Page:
I am Rod Wynne-Powell, and this is my way to pass on snippets either of a technical nature, or related to what I am currently doing or hope to be doing in the near future.

A third-person description follows:
Professional photographer, Lightroom and Photoshop Workflow trainer, Consultant, digital image retoucher, author, and tech-editor for Martin Evening's many 'Photoshop for Photographers' books.

For over twenty years, Rod has had a client list of large and small companies, which reads like the ‘who’s who’ of the imaging, advertising and software industries. He has a background in Commercial/Industrial Photography, was Sales Manager for a leading London-based colour laboratory and has trained many digital photographers on a one-to-one basis, in the UK and Europe.
Still a pre-release tester for Adobe in the US, for Photoshop, he is also very much involved in the taking of a wide range of photographs, as can be seen in the galleries.

See his broad range of training and creative services, available NOW. Take advantage of them and ensure an unfair advantage over your competitors…

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Sunday, 22 November 2020

Millennium Park Afternoon


Warm, calm weather settles on Marston Moretaine, and rather than drive anywhere I decide a walk along the main road away from the village, past the main entrance to the Millennium Park on the left, and the open gates to the new graveyard on my right, heading towards the turnstile entry before the allotments.

Once, beyond the gate, I walk a short distance to the perimeter path and head to the right, and soon encounter small family groups, lone runners, and cyclists, and I soon begin capturing billowing Cumulus clouds, before moving closer to the treeline to capture Autumn leaves, and a large clump of mistletoe. Leaves of varying colours from still vivid greens to yellows and gold to definite brown interspersed with red berries. My eye soon spots faces on the trunks of trees, often covered in small patches of yellow lichen. One such, resembled the face of a man, another a pig, yet another looked as if caught running in a green sack race, sporting a hula-hoop.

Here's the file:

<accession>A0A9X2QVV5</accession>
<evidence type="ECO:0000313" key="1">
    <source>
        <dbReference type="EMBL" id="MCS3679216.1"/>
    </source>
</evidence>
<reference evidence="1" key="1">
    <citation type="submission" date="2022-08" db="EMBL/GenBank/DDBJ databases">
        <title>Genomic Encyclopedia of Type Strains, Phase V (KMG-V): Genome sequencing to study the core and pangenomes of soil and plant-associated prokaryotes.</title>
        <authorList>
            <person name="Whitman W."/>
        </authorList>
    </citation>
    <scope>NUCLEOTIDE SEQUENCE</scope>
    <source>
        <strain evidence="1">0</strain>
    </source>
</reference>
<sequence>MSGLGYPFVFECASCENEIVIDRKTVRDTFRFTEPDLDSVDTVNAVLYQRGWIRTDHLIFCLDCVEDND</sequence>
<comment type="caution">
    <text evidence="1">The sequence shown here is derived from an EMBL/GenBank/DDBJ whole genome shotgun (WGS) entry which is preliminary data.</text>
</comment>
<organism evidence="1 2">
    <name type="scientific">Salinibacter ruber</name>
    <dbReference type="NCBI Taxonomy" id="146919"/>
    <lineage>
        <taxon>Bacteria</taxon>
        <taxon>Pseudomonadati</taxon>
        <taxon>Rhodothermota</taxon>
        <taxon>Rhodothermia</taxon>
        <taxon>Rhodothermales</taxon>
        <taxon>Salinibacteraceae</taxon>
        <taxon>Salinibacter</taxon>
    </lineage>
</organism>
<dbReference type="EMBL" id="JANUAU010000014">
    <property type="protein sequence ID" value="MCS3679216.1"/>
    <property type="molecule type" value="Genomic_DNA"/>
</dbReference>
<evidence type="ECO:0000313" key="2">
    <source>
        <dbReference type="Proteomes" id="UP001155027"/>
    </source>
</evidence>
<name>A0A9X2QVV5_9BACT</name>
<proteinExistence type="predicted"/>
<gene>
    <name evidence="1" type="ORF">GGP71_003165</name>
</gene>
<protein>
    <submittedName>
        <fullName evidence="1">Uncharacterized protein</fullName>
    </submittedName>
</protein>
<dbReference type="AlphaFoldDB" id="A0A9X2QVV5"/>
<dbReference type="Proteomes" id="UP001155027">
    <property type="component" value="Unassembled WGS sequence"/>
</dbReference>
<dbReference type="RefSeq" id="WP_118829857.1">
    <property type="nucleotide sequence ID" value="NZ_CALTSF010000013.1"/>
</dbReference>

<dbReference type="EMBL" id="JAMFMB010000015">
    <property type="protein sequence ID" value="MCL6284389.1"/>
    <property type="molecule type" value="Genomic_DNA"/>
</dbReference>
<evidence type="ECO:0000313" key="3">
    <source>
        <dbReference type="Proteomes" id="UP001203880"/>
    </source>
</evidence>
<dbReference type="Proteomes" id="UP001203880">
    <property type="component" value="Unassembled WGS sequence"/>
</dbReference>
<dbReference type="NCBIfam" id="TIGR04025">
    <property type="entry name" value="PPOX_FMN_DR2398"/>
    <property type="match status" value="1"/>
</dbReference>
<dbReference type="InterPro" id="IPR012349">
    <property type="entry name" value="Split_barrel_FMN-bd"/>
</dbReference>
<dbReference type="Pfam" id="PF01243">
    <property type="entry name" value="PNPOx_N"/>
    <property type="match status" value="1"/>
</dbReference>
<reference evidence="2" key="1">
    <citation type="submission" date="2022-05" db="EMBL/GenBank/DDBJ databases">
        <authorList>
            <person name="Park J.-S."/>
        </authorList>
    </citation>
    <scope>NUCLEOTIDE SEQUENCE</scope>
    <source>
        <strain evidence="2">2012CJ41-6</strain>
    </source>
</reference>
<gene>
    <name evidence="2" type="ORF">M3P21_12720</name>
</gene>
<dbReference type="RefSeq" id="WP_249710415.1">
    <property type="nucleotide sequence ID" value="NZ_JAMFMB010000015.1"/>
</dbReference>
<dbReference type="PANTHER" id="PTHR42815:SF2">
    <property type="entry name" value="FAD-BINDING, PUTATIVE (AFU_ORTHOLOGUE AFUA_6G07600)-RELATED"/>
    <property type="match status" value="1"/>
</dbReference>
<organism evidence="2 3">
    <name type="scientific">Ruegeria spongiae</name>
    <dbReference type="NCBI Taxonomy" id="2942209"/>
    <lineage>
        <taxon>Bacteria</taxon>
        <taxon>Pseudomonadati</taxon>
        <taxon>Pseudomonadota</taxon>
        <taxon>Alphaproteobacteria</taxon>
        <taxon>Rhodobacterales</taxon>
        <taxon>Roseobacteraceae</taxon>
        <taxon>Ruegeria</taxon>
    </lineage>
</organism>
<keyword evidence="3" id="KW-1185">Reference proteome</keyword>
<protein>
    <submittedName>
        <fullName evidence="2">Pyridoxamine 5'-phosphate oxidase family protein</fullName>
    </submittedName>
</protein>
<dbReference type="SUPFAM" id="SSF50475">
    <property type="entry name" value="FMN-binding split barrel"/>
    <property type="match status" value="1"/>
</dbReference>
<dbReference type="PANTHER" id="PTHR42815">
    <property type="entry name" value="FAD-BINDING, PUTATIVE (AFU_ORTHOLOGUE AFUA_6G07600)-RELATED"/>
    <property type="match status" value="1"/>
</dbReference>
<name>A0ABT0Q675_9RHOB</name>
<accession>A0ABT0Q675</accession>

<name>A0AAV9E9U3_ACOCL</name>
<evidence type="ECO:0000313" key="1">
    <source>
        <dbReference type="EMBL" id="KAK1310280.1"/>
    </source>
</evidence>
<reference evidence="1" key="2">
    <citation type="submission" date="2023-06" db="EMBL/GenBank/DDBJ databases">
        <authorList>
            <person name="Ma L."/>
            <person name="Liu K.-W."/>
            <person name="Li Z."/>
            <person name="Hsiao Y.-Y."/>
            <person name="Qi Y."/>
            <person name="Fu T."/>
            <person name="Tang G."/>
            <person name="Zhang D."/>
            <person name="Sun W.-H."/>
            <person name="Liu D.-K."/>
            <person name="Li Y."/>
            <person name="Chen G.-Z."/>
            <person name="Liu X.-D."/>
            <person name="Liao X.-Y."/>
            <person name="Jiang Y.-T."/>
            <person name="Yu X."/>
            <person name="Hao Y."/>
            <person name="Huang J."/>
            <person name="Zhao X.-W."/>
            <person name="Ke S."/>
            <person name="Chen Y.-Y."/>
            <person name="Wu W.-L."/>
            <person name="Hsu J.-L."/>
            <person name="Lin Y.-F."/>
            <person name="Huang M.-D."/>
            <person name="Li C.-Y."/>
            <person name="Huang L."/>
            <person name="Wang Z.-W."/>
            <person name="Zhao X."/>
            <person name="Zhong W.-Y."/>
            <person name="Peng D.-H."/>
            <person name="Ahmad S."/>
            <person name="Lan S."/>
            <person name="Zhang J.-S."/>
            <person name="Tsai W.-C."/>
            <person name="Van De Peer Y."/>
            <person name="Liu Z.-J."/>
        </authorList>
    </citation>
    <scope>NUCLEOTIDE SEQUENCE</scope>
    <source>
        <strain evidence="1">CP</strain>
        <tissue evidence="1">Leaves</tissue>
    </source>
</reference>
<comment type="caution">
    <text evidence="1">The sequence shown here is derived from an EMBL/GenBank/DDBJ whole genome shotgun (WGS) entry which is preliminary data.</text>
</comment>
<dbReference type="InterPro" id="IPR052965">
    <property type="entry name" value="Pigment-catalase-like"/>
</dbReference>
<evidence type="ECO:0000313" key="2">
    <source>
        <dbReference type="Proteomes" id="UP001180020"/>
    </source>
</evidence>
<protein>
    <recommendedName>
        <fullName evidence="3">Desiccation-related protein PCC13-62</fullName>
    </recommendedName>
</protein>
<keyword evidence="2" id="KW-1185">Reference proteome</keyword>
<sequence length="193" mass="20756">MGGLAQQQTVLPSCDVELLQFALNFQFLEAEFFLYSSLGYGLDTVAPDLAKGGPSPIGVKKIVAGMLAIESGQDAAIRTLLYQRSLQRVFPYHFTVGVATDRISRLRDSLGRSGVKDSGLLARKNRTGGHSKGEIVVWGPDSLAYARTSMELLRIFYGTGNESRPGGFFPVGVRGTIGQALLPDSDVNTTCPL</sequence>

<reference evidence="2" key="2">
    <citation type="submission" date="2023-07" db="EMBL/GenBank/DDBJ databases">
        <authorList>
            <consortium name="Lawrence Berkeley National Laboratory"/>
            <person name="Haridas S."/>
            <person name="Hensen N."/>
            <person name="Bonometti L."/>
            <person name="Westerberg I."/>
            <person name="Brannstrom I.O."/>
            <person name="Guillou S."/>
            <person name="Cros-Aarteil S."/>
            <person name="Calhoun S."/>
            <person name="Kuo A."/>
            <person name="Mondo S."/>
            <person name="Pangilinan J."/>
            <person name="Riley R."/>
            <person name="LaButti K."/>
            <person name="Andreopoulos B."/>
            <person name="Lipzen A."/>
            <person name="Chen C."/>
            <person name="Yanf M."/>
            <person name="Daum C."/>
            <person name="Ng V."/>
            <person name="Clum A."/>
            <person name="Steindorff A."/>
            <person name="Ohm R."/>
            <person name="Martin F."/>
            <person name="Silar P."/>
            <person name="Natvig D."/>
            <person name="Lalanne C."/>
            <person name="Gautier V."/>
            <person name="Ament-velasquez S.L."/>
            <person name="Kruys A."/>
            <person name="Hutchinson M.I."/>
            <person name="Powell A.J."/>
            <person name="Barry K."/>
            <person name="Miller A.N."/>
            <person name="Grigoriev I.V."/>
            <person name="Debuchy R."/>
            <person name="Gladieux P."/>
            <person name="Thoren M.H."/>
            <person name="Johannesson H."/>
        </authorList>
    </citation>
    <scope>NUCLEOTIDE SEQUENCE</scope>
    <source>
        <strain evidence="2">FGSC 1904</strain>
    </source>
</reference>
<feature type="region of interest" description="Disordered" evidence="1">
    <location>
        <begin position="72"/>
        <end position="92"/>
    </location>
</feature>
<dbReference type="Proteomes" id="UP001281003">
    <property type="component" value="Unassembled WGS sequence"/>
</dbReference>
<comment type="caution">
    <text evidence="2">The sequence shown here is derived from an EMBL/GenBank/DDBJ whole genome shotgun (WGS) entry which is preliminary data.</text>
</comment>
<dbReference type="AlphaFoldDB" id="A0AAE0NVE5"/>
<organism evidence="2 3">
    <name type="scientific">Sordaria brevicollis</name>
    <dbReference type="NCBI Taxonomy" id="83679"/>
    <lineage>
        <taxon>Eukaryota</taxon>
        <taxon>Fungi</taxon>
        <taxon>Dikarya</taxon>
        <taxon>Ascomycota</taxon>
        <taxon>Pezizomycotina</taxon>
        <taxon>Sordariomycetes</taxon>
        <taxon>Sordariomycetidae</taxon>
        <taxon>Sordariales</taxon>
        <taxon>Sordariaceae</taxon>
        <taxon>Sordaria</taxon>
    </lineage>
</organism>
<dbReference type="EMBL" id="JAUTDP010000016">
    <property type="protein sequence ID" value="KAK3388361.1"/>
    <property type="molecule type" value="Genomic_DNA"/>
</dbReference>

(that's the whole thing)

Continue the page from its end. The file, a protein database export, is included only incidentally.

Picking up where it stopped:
Leaves of gold, leaves of green, early catkins, and late blackberries, all are spotted along the winding path, then through the thicket, I spot an albino duck with its partner in the water below. The clouds begin to hide the sun and I spot a man in the distance who I thought at first was also toting a camera, but as I near, I realise it is a pair of binoculars, and we begin chatting. I come across some unusual, reddy orange berries with pink bulbous headgear. The lowering sun clears the clouds for a time, and two separate contrails form a cross against the pale blue sky. Having walked in conversation with binoculars man to the far end of the park, I bid him farewell, as it is far quicker for me to return the way I came than exit to the main road.

The journey back means I am heading towards the setting sun which gives me the opportunity for its capture beneath interesting cloud shapes. It marks the end of my walk, as it sinks below the horizon, and my penultimate image is shot with flash to silhouette the tree, yet preserve its detail, as the sun sets on my last image of the afternoon.

I met two charming ladies just prior to the last shots, with whom I chatted as one had asked a question about Photoshop, and this conversation was held with me walking backwards, so that I could speak to them whilst walking, yet keep the regulation distance.

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